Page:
Let’s say you’re working on a big feature that you’re dark launching in little incremental Pull Requests. Every few days or so, you launch a new piece of this as you get it written. We’ll assume you have some sort of developer review process, and that it takes a few hours at minimum for this review process to get completed. We’ll also assume that you prefer to only merge code in the morning, so that you have all day to address any issues that might arise with its deployment.

Pretty soon you’ll find yourself in a situation where your current Pull Request is getting too large, but you’re in zen mode and you don’t want to stop development while you get your PR reviewed, merged, and a new one started. How can you fix this?

The easiest answer is to create a new branch based off your current branch. Let’s see what this would look like.

$ git branch
* master
$ git checkout -b MC/feature-x-part-1
# do some work, to the point where MC/feature-1 is big enough for a dev review, then:
git add .
git commit -m "This is a 500 line diff PR! "
git push
# create a pull request on GitHub to merge MC/feature-x-part-1 into master, then:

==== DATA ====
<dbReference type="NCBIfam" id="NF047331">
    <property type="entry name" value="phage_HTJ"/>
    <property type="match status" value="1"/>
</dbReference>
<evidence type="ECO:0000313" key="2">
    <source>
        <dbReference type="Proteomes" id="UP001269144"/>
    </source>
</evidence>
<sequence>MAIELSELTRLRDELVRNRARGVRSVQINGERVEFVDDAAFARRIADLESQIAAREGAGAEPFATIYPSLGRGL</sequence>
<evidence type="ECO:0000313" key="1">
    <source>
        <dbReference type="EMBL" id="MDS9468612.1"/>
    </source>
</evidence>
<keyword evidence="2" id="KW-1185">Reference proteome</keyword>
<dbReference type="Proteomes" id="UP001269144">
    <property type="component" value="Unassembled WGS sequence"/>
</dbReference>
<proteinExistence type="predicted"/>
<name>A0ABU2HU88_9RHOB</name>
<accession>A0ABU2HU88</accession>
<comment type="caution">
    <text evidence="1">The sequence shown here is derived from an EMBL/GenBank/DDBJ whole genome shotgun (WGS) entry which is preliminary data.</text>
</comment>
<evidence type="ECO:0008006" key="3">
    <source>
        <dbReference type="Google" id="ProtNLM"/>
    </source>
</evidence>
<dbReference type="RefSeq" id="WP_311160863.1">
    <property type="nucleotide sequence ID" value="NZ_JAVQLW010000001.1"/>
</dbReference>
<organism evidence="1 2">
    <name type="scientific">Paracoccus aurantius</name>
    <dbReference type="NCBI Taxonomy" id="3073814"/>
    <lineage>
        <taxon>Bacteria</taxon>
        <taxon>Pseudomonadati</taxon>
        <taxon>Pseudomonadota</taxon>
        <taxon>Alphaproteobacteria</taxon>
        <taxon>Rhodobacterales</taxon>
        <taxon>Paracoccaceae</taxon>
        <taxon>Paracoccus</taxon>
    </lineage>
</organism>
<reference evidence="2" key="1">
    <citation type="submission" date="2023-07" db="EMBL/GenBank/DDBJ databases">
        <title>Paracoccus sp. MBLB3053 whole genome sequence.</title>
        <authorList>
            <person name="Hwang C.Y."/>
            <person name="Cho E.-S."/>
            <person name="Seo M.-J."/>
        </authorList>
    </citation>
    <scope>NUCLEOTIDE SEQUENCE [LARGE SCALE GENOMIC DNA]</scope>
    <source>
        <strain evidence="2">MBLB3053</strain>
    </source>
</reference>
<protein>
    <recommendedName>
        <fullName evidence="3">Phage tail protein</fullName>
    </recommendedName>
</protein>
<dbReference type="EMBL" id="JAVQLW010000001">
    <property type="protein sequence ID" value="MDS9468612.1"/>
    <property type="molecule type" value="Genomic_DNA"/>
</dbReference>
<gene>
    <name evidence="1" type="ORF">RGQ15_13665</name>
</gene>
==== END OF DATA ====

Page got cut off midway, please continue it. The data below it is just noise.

git checkout -b MC/feature-x-part-2
# do some work, then:
git add .
git commit -m "Part 2"
git push
# create a pull request on GitHub to merge MC/feature-x-part-2 into MC/feature-x-part-1

Now you can continue development on MC/feature-x-part-2 to your heart’s content while MC/feature-x-part-1 is in dev review. Once MC/feature-x-part-1 gets approved and merged into master, this is where the fun part begins.

First, if your sub branch (MC/feature-x-part-2) has a ton of commits in it, consider squashing them to save you time later (I’ll explain why in a minute). Only leave as many commit SHAs as you’re comfortable copying and pasting. Next, change the base branch of your Pull Request for MC/feature-x-part-2. Instead of having it set to merge into MC/feature-x-part-1, change it to merge into master.

Once you do this, you’ll see that all the commits that were associated with MC/feature-x-part-1 are now seemingly a part of MC/feature-x-part-2. You don’t want this; not only because it’s untidy, but because you can introduce grave errors in your code without realizing it. You want to get rid of these commits, but you can’t just rebase against master, in my experience (well, you can, but you’ll likely have a lot of needless conflicts that you’ll have to resolve). Instead, there’s a more elegant way to go about this: locally delete the sub branch (MC/feature-x-part-2), re-recreate it based directly from master, then cherry-pick the commits from the sub PR. Here’s what this would look like:

git checkout master
git branch -D MC/feature-x-part-2
git checkout -b MC/feature-x-part-2
# start in chronological order (i.e. oldest first) to cherry-pick the commits from your sub PR.
git cherry-pick 31c2e4a
# if any conflicts arise, then resolve them, then `git add .; git cherry-pick --continue`
# continue to cherry-pick all the commits in the sub PR
git cherry-pick fb690ed
git push -f origin MC/feature-x-part-2

This flow is swift, has no obvious downsides, and works well for me.